Foot pain may be solved by fat

Foot pain may be solved by fat

Do you ever wish your feet were just a little … fatter?

If you’re suffering from plantar fasciitis pain, you soon might be.

Notorious for being one of the most widespread causes of foot pain, plantar fasciitis (plan-tar fash-she-eye-tuss) occurs when a thick band of tissue (the plantar fascia) supporting the foot’s arch becomes inflamed or damaged. It makes up about 80% of heel pain cases.

Treatments run the gamut from steroid injections, which can weaken the plantar fascia and typically only provide brief relief, to surgery, which carries its own multitude of potential complications. Thus, it comes as no surprise that clinicians are on the lookout for a safer option.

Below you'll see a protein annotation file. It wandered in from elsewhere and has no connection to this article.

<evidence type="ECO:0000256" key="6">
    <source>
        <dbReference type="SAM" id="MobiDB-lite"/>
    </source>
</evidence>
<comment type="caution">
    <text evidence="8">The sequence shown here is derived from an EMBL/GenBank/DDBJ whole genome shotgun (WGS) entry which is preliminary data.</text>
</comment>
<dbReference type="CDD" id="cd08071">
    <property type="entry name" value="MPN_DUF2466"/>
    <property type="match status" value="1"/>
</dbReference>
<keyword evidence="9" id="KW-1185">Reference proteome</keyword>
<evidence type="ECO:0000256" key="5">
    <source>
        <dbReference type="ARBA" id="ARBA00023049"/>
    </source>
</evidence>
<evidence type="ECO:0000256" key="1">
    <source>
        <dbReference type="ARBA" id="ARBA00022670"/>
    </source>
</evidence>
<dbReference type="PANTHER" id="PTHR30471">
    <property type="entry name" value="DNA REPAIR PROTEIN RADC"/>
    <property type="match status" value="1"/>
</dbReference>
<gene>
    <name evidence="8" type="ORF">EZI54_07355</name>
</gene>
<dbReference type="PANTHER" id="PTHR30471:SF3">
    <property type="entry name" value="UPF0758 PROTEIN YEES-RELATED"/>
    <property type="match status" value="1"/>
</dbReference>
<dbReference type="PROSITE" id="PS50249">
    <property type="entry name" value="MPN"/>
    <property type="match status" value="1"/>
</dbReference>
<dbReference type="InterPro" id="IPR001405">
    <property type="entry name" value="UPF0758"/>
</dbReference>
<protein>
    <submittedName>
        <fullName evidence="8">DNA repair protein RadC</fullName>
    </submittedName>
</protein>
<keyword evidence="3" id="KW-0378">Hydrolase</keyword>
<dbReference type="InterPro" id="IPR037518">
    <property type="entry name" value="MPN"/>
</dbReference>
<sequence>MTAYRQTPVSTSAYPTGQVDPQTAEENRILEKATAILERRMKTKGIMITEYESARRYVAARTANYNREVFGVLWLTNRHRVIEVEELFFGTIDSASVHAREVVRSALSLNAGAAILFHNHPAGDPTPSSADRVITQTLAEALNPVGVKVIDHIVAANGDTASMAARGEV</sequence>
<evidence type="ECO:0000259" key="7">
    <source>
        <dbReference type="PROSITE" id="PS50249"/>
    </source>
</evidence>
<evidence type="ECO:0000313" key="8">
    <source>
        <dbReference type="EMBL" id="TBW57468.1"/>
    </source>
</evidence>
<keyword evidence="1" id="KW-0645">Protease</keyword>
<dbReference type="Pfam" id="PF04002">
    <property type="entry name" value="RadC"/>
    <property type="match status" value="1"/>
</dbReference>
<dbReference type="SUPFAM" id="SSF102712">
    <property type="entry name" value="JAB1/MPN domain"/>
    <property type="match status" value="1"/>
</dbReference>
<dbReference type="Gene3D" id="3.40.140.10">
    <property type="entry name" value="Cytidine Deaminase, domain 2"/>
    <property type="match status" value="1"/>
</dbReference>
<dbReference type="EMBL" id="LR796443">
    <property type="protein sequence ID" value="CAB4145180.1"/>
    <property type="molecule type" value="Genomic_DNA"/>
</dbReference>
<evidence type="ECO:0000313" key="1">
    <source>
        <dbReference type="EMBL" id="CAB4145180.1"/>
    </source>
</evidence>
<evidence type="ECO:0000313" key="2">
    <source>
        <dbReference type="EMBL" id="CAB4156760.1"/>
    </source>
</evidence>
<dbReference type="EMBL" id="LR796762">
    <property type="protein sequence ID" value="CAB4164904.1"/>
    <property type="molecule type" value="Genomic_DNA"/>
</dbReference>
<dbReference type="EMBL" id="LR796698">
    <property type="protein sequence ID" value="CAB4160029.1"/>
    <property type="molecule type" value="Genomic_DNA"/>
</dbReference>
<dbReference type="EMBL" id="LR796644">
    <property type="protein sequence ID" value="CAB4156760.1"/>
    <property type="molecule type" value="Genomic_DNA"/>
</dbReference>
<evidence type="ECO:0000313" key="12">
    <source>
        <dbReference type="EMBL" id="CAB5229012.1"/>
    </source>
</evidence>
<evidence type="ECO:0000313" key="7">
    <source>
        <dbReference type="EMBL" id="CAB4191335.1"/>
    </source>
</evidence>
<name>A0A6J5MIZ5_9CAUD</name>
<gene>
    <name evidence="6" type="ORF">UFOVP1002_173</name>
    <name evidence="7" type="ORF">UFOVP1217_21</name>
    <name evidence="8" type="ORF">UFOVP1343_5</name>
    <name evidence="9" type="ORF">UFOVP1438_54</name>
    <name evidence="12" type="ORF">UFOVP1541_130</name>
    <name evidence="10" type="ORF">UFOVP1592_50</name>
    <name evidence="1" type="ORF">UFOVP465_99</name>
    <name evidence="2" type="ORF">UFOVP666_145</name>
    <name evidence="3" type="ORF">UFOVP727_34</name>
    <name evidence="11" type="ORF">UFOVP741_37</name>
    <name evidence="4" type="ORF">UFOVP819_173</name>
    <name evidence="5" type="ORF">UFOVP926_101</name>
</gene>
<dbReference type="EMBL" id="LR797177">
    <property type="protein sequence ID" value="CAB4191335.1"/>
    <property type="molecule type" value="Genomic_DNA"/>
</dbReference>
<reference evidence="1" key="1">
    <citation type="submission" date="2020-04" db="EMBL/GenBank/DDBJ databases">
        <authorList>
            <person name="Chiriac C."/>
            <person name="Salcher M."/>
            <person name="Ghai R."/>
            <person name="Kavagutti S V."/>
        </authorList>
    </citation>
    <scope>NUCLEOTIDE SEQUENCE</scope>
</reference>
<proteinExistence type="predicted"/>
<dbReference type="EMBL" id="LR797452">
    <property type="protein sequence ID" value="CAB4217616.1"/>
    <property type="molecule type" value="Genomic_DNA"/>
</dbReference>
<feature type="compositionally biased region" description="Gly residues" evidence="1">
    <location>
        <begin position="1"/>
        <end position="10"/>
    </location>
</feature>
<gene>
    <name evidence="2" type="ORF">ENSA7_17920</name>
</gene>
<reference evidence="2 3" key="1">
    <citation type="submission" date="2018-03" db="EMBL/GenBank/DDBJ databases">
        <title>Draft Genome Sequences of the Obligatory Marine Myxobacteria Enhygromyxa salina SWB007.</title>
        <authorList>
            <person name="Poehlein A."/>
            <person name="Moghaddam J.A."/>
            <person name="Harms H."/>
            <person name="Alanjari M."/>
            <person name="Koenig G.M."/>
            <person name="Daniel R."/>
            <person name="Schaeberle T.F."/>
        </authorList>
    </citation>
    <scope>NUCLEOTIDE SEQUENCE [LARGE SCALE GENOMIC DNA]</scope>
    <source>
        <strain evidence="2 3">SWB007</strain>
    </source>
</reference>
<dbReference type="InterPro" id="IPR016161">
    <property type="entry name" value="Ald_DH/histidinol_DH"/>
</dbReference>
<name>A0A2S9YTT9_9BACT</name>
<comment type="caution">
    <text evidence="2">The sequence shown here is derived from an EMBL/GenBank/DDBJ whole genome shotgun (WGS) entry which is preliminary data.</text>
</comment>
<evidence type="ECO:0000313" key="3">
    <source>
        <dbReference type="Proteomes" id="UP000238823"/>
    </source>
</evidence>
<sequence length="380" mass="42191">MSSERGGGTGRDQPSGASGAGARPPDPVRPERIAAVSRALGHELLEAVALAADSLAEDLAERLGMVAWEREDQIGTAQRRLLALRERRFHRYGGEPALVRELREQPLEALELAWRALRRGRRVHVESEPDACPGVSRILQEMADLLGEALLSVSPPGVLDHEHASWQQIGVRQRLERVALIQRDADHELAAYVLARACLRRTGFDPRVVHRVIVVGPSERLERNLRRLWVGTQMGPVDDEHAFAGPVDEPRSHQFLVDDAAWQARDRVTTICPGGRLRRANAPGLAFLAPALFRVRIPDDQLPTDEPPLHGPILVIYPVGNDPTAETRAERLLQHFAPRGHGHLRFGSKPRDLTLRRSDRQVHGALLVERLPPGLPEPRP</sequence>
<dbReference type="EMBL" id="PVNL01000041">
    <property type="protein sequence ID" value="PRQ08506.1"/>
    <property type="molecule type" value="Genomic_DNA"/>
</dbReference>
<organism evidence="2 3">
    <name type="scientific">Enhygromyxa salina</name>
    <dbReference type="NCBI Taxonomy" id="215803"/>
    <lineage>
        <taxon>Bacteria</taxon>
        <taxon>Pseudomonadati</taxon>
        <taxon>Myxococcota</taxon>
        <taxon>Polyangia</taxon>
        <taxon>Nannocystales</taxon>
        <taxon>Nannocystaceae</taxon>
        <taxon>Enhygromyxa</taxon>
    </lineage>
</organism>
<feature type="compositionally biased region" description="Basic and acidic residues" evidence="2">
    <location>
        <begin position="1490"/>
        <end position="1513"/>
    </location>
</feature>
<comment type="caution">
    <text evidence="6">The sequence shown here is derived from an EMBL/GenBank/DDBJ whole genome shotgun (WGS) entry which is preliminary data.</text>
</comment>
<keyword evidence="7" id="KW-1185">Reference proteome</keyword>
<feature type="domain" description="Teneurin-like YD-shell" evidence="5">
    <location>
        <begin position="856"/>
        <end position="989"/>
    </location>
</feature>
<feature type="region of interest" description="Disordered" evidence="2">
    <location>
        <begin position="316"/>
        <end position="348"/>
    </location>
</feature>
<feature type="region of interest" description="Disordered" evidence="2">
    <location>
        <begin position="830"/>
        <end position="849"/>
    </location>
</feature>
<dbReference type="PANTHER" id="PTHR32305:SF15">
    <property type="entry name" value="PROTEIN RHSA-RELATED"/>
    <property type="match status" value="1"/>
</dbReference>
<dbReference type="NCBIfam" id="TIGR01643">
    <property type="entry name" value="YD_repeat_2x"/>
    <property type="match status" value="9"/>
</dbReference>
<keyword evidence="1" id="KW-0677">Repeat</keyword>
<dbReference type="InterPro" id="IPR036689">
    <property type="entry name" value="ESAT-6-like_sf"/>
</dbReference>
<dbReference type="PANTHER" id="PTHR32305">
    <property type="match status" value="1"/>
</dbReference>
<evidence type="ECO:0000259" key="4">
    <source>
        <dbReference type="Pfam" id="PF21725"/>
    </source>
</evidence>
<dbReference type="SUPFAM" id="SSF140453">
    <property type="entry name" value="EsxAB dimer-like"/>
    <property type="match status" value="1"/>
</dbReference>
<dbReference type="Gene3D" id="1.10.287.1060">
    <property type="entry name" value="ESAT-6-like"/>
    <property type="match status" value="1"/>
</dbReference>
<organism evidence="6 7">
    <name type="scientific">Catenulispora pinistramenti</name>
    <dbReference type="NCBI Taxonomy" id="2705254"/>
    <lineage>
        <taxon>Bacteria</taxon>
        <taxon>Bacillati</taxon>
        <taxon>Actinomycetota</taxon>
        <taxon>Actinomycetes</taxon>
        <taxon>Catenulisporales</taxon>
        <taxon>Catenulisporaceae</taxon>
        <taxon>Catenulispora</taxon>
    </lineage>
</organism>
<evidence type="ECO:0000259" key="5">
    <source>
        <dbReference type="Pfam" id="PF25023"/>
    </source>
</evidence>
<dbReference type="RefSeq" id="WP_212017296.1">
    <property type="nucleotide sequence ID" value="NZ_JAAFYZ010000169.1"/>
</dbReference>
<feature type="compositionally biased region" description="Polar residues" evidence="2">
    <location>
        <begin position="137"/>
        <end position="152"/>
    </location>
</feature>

Now, researchers in Pittsburgh are looking at using injections of fat into the sole of the afflicted foot to relieve pain — and finding some promising results.

Using a blunt needle, researchers created a small injury that stimulated wound healing, then injected fat containing stem cells and other growth factors that assisted in bringing in more blood to the wound site. According to the study, part of the reason for injecting fat in the first place was to capitalize on its regenerative properties.

Researchers found that the thickness of the plantar fascia decreased after treatment at six months, and continued up to a year. Participants reported that the unlikely treatment decreased their pain while improving mobility.

The researchers intend to expand their research based on this initially encouraging finding in the female study participants. But for now, it’s looking like feet may be one place fat is encouraged.

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